Most of us folks in the United States are familiar with the MM-DD-YY short date system (e.g., 6/28/13 for June 28, 2013). It’s familiar, but if you stop to think about it, it really doesn’t make very much sense. The digits of least significance are in the middle, not at the beginning or at the end. The only reason the order makes any sense at all is that it matches the way we say dates (May 23, 2013).
In this article, I will explain the reasons the short date formats most people use are problematic, then introduce the alternative, YYYY-MM-DD format, and explain how it solves the problems of the other formats.
We will first remove MM-DD-YY format from serious consideration as the best short date system because the parts of the date are not in order of significance, making it illogical and confusing and preventing it from sorting easily. (Also, I wouldn’t be writing this article if the system prevalent in my country was the best, would I?)
Many if not most countries use a DD-MM-YY system. This does have the advantage of having the parts in order of significance (smallest first, then middle, then largest), and it matches another popular way of writing longer dates (23 May 2013). However, there are two major flaws with this system too:
- The most significant part is at the end, not at the beginning. This makes it sort really nasty on a computer. If you have some folders named with dates in DD-MM-YY format, for instance, this is how they’ll sort:
– 05-07-07 (July 5, 2007)
– 15-5-13 (May 15, 2013)
– 17-8-12 (August 17, 2012)
Obviously that’s about as far from chronological order as you can get; the sort is essentially random, provided your list of dates uses all days equally. MM-DD-YY doesn’t handle this situation perfectly either, but at least it sorts the months in order, so it’s a little bit easier to find things.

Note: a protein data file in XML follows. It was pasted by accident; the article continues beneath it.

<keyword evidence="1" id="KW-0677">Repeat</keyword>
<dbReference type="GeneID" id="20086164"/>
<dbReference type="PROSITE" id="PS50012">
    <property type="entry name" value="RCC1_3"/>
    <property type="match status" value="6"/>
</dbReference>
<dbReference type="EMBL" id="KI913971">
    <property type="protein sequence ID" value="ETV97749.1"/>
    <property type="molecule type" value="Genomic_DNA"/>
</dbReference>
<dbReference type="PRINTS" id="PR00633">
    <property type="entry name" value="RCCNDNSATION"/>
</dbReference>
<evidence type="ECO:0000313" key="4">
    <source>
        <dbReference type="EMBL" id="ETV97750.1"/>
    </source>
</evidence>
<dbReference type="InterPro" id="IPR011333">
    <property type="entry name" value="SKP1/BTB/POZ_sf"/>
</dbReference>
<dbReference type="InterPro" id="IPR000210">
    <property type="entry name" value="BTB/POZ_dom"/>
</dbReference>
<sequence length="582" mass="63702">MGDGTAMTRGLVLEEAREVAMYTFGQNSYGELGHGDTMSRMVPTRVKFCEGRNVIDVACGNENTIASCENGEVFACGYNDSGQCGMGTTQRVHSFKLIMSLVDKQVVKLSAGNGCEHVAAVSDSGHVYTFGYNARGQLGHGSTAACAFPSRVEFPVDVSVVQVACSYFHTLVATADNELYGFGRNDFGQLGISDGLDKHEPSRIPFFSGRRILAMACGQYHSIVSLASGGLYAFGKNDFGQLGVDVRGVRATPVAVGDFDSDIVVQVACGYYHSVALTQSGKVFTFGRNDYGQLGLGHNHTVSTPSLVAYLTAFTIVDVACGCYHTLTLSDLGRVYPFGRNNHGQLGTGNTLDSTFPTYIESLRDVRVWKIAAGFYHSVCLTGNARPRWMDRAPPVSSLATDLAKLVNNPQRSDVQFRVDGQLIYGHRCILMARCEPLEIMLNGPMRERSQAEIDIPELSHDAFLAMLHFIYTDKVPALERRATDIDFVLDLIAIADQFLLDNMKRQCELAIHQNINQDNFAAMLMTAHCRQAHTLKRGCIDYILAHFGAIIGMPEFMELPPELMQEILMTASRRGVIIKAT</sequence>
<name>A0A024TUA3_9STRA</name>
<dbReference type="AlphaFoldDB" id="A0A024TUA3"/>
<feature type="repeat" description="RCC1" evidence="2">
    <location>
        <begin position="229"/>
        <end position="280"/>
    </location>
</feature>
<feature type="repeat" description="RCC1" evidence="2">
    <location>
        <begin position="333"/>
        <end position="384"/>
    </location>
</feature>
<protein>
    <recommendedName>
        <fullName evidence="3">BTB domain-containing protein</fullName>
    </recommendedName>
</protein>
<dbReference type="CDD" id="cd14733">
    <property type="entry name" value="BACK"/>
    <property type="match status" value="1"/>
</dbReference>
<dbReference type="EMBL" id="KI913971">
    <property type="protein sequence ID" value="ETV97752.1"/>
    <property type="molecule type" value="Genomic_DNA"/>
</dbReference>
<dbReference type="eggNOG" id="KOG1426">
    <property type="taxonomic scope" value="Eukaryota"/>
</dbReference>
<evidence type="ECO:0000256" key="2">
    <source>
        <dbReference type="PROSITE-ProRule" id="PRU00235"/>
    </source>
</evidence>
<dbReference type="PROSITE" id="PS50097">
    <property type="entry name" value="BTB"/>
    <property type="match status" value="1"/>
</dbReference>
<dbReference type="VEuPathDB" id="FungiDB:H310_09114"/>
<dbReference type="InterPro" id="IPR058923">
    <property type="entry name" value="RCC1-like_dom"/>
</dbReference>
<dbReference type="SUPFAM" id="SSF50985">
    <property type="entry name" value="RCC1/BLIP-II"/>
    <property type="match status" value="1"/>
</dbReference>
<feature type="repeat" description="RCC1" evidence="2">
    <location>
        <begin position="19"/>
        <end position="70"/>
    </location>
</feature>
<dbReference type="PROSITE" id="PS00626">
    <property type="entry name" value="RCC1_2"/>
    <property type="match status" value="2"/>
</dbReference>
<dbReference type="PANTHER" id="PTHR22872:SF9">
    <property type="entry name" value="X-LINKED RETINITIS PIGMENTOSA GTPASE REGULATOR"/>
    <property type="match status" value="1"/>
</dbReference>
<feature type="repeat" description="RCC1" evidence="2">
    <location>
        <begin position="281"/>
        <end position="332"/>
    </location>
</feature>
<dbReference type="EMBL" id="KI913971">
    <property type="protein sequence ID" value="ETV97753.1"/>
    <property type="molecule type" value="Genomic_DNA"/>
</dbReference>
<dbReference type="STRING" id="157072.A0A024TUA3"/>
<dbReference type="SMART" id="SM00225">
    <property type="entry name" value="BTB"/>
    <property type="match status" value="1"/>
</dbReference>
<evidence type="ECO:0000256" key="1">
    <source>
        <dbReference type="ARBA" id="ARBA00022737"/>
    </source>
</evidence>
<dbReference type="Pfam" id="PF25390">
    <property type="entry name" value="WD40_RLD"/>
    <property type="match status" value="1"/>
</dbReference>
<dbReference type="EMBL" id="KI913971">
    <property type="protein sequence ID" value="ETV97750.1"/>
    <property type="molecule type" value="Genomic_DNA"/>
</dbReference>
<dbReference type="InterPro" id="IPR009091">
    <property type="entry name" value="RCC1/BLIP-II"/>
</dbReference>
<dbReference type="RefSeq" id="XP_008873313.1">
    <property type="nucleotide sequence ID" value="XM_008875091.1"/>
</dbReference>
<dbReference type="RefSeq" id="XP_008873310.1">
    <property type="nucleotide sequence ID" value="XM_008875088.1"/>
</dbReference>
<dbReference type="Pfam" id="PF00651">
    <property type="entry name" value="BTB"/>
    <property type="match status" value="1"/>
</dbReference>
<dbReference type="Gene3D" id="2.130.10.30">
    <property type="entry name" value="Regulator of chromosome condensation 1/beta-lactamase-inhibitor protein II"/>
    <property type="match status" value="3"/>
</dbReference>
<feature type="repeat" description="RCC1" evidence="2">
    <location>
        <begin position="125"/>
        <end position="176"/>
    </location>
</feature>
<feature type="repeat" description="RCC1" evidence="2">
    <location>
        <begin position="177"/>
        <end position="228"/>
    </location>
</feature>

- DD-MM-YY is indistinguishable from MM-DD-YY in many cases. By my calculation, this happens about 36% of the time (see why). If the day number is above 12, you can tell the difference if you’re paying attention, but if it’s below, you just have to guess which it is supposed to be based on the context.
12-22-09: unambiguously December 22, 2009 (MM-DD-YY)
18-12-09: unambiguously December 18, 2009 (DD-MM-YY)
12-11-09: could be December 11, 2009 or November 12, 2009This is not a small problem. This past year, a friend of mine thought a huge examination was going to be a full week after it actually was because the schedule was written in DD-MM-YY format and he assumed it was MM-DD-YY.
There is a better format: YYYY-MM-DD. This arrangement solves a number of problems:
- With the four-digit year coming first, the system being used is clearly identified. (If you’re thinking sharp, you might notice that theoretically it could still be YYYY-DD-MM, but that would be a ridiculous system and I’ve never seen it used anywhere.) A four-digit year also avoids the Y2K problem when the dates are used in software.
- The system is big-endian, with the most significant part first. This makes the dates sort correctly with no special code or care on the part of the user.